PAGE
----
Main Cast : Rutger Hauer - Erik Vonk
Monique van de Ven - Olga Stabulas
Tonny Huurdeman - Olga’s Mother
Wim van den Brink - Olga’s Father
Dolf de Vries - Paul, the doctor
Hans Boskamp - Shop Manager
Marjol Flore - Tineke
Screenplay: Gerard Soeteman from the novel by Jan Wolkers
Awards and Nominations:
- 1974 - Academy Oscar Award Nomination as Best Foreign Film
- 1999 - Best Film of the Century Rembrandt Award
Plot: Turks Fruits is a love story, but a love story never seen before. It is the story of Erik, a sculptor who desires a woman (Olga), who conquers her and gradually and painfully loses her.
In its mingling of flesh and spirit, of brutal force and tender feelings Erik and Olga go through funny comedy and haunting tragedy, till the bitter end, when Olga suffers a brain tumor which leads her to death.
Erik is the only one who stays with her through all her final sufferings, and the “turkish delight” which gives the title to this film, represents the last gift of love Erik presents Olga with, his life’s one and only true love.
Rutger has always declared that Erik Vonk was him, all over, “A young wild dog”.
The biographical book by Jan Wolkers is still considered the most successful best seller ever published in The Netherlands – in four years it had 30 reprints and sold 300,000 copies.
“Turks Fruit” shooting took place in 1972 and the film was released in Dutch theaters on February 22, 1973. In the U.S. its premiere took place in September 1973 and “The Los Angeles Times” wrote, ‘This film hits so strongly our middle-class mentality that it is essential to give it a second look to fully understand the richness of its story’. Other reviews said that “It reveals the ability of a young Dutch actor, Rutger Hauer, who seems at ease both in physical exploits as well as in poignant, heart-breaking scenes. He gives Erik’s character a surprisingly strong intensity, which he is also able to keep under control in order not to fall into a melodramatic sentimentalism”.
In 1999 it was awarded the Dutch “Best Film of the Century Rembrandt Award” and on that same occasion Rutger was awarded the “Best Actor of the Century Rembrandt Award” (the award for Best Actress went to Monique van de Ven).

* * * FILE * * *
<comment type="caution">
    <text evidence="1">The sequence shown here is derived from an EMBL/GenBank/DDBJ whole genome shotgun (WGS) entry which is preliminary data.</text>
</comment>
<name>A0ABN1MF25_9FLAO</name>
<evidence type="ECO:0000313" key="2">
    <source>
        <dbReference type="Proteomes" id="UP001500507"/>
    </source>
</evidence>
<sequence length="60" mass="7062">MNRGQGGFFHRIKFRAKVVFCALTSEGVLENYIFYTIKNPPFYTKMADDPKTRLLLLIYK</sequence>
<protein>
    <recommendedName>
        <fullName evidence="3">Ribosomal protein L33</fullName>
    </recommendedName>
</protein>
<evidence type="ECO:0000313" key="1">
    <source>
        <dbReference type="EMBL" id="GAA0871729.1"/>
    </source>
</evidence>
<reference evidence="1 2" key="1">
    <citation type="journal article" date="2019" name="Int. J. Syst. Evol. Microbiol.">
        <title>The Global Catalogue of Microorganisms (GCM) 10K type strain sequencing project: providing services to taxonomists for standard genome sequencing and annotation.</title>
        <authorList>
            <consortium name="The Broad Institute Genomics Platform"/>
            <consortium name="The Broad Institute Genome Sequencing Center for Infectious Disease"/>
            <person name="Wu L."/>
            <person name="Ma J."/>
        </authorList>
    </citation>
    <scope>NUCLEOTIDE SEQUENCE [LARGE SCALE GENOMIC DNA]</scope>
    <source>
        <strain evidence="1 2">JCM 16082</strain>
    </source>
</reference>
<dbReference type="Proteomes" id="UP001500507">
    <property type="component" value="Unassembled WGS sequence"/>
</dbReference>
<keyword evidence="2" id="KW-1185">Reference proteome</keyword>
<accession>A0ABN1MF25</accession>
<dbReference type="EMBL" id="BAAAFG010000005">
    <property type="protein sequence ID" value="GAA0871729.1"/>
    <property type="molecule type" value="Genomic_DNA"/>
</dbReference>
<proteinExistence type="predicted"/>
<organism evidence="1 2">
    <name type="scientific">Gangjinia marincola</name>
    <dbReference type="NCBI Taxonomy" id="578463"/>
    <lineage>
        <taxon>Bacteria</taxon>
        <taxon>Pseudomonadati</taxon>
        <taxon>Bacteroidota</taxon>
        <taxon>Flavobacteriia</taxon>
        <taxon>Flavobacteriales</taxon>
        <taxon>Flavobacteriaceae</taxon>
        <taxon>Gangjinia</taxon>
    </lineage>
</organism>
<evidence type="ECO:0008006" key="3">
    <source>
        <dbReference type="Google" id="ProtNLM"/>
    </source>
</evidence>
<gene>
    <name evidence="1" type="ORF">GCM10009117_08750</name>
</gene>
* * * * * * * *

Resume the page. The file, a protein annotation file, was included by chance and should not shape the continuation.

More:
Rutger's Notes: Time, although the videotape gets old and the celluloid is about to crumble, does not matter memory. The book by Jan Wolkers was such a beautiful story. More than anything the "feel" of the story was so close to me. After going through the rather new and unusual testing & casting process the role did land me as its "tool". I got to practice sculpture with the man who had sort of lived and sculptured the book. The writer was and still is an unusual sculpturer of words. I had three different sources to draw from other than the screenplay. The brand new feature director Paul Verhoeven, the writer and his book. Such a luxury for any actor. My biggest difficulty I would experience was a kind of a nasty/cruel and ugly sense of humour which was in the script as well as in the director. I hated some of those moments. Dog/Fist on fake breast of mother/some nasty and rudeness with the women Erik fucks/dancing on a table in a restaurant. Some of that was a bit much. But Paul just wanted that. There were more things. But the thing that carried me was what I knew about love. And my newfound love: "Making movies". What a blast.
Erik's character is "cool" enough to know he does not possess this woman. And it is forever. He and I shared a certain understanding that life goes on no matter what. Without diminishing any meaning of depth that was before. I had hardly any ideas of what it was I was doing as an actor. I enjoyed it immensely. The fact that it caught an enormous international audience had not even dawned on me. Not that it seemed important but it opened my eyes to the chance it gave me.
The nudity had been part of this all along and I gave it a 5min thought because I was and am relatively shy. But so what. It's skin. Isn't that really our outfit. Puritanism. Conventionalism. Hypocrisy have helped to make it overrated. Women have had to do this for so long. Big deal. Nope. There is more than enough to say about this film but I leave it here for now.